While we can think of a meaningful use for the end result (e.g. for virtual machines, though somewhat breaking the formal definition of Device), part of that derivation chain is the fact that System Software may Compose a Device. Let this sink in for a moment and try to imagine in what that could mean. How could a Device (hardware, according to ArchiMate) be a composite part of System Software (software)? It is of course impossible. Our derivation contains a meaningless step.

It becomes even sillier if we apply this impossible construct twice. Because we could have System Software that Composes a Device, which is Assigned-To System Software which again Composes a Device. Here it is:

The red Assignment relation is derived from the black relations.

The result: System Software Assigned-To Device instead of the other way around (which is a core relation from the official metamodel).

The ArchiMate standard doesn’t clean up these silly situations following from meaningless relations when calculating its full metamodel relationship table. Using blindly what is allowed grammatically doesn’t give you meaningful models (ArchiMate doesn’t differ from natural language here, not everything grammatically correct is meaningful. Uncle Ludwig, anyone?), and even if they are meaningful, they might mean something different that you intended; see for instance the first ‘beginner pitfall’ mentioned in (the Free Syntax Excerpt of) the book.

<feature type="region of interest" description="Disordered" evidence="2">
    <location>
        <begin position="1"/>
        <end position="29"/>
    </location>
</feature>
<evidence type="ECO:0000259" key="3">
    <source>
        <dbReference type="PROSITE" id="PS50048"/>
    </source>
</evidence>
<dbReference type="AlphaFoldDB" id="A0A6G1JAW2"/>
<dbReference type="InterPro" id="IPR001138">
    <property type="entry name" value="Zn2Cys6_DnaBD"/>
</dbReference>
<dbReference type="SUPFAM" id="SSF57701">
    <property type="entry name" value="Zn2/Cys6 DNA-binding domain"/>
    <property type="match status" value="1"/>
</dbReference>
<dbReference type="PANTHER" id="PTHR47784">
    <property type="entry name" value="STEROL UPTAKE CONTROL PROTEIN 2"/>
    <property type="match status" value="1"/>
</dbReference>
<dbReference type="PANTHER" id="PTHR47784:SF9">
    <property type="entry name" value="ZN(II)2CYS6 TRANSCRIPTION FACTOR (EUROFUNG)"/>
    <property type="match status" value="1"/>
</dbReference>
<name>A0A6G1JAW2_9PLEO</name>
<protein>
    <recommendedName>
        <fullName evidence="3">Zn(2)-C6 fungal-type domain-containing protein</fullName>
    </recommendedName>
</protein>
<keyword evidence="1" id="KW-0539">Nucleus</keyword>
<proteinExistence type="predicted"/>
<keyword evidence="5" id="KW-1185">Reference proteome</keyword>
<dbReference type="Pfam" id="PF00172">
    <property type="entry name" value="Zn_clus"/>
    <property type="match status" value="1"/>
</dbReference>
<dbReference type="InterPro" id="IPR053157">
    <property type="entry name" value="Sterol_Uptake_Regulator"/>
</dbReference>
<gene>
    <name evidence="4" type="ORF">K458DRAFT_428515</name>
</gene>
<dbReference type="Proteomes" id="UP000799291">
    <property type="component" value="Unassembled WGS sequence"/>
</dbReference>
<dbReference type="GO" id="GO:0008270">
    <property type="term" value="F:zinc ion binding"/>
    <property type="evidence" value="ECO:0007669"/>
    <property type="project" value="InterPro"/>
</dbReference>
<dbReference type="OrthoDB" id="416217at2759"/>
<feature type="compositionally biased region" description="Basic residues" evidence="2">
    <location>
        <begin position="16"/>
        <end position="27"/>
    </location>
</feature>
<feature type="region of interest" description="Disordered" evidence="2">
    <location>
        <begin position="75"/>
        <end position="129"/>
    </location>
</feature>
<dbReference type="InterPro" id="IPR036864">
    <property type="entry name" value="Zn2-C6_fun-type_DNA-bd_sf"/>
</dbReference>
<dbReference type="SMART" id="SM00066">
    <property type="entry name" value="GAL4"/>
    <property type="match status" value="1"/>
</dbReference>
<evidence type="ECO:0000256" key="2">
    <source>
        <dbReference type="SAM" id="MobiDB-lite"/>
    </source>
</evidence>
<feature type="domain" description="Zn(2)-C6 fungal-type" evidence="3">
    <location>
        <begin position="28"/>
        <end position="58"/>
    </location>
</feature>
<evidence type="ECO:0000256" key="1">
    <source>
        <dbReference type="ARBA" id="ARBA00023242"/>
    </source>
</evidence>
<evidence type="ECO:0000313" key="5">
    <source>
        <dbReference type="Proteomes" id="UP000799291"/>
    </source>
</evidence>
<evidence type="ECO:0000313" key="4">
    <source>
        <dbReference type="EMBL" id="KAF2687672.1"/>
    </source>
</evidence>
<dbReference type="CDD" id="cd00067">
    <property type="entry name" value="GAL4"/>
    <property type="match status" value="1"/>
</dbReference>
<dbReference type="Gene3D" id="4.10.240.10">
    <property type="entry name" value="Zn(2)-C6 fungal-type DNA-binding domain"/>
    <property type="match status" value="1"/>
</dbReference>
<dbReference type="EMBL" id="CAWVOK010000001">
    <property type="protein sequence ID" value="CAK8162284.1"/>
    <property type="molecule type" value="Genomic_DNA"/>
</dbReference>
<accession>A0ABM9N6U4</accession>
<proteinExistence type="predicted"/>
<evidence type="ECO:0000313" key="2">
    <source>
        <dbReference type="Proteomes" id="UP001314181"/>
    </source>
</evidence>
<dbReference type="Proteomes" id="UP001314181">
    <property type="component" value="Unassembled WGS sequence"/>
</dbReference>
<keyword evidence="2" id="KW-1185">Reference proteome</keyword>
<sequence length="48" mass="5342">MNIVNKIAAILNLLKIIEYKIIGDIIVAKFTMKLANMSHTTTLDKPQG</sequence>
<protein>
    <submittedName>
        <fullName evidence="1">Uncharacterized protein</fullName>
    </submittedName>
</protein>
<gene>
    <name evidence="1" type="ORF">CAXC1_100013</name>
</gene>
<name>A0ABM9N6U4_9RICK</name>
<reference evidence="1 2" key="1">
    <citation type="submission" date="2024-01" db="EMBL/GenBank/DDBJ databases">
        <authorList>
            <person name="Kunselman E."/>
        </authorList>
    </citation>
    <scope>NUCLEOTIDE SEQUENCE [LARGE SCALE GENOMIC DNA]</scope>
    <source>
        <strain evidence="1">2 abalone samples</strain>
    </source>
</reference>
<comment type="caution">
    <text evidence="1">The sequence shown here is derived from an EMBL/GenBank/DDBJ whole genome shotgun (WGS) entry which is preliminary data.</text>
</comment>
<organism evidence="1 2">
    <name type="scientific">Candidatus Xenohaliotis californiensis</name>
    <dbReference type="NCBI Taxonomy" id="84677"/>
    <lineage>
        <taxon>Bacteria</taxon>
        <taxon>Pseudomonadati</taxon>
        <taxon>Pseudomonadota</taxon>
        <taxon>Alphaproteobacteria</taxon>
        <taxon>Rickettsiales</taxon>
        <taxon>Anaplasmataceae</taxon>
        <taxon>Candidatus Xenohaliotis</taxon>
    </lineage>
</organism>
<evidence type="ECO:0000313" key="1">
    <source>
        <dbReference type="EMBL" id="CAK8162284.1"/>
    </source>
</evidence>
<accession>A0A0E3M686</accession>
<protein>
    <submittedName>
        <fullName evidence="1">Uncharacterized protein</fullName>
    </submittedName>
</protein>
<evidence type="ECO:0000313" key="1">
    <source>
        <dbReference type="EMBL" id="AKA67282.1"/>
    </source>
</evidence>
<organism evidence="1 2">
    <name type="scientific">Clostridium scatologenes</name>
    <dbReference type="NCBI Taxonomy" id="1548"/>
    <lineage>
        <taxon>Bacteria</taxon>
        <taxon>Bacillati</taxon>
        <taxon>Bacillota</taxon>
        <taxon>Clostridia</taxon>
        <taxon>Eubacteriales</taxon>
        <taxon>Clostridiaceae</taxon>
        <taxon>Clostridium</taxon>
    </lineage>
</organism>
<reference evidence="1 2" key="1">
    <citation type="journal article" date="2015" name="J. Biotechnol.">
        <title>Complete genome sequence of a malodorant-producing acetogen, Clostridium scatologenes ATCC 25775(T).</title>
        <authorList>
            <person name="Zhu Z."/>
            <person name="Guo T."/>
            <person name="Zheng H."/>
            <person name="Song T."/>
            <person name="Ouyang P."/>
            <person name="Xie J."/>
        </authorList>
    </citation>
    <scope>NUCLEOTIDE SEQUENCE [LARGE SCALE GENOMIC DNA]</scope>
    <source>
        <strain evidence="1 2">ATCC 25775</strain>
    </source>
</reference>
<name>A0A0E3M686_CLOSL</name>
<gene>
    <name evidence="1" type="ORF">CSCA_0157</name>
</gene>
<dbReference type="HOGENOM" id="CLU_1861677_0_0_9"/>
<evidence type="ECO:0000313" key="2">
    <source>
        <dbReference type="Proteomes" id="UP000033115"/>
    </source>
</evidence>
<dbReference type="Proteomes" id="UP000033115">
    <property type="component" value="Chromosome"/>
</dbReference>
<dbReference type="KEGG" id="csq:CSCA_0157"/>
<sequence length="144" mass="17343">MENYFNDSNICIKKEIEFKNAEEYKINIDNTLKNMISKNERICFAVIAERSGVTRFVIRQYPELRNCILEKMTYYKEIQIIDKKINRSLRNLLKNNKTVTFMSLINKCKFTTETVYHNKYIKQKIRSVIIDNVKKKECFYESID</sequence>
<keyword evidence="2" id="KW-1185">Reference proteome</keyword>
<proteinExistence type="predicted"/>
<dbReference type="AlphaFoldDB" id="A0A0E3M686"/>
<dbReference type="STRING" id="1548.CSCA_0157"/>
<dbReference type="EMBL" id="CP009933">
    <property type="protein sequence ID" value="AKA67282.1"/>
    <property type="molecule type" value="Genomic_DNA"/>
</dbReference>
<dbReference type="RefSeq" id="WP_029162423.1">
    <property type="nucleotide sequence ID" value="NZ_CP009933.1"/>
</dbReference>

The second example illustrates another of such derivations. A Communications Network can Aggregate directly either a Device or System Software, which means in ArchiMate that the Device or System Software is what makes the Network happen (“routers, switches, and firewalls”). As I’ve written elsewhere, the support for low level infrastructure modelling, especially communications, in ArchiMate is rather poor and so is this particular choice. By the way, as far as I’m concerned the Communication Network type is clearly an abstraction of the underlying low level data center hardware (so the lofty software and business architects need not bother with boiler room details), and as such a Realisation from the parts that make it happen would have been more appropriate, but I digress.

Anyway, because Device and System Software are Specialisations of Node, they can Compose any Specialisation of Node, including Facility. So, the route becomes Communication Network Assigned-To System Software Composes Facility Assigned-To Business Actor.

This too contains a questionable step in the derivation chain. It says that System Software can be composed of Facilities.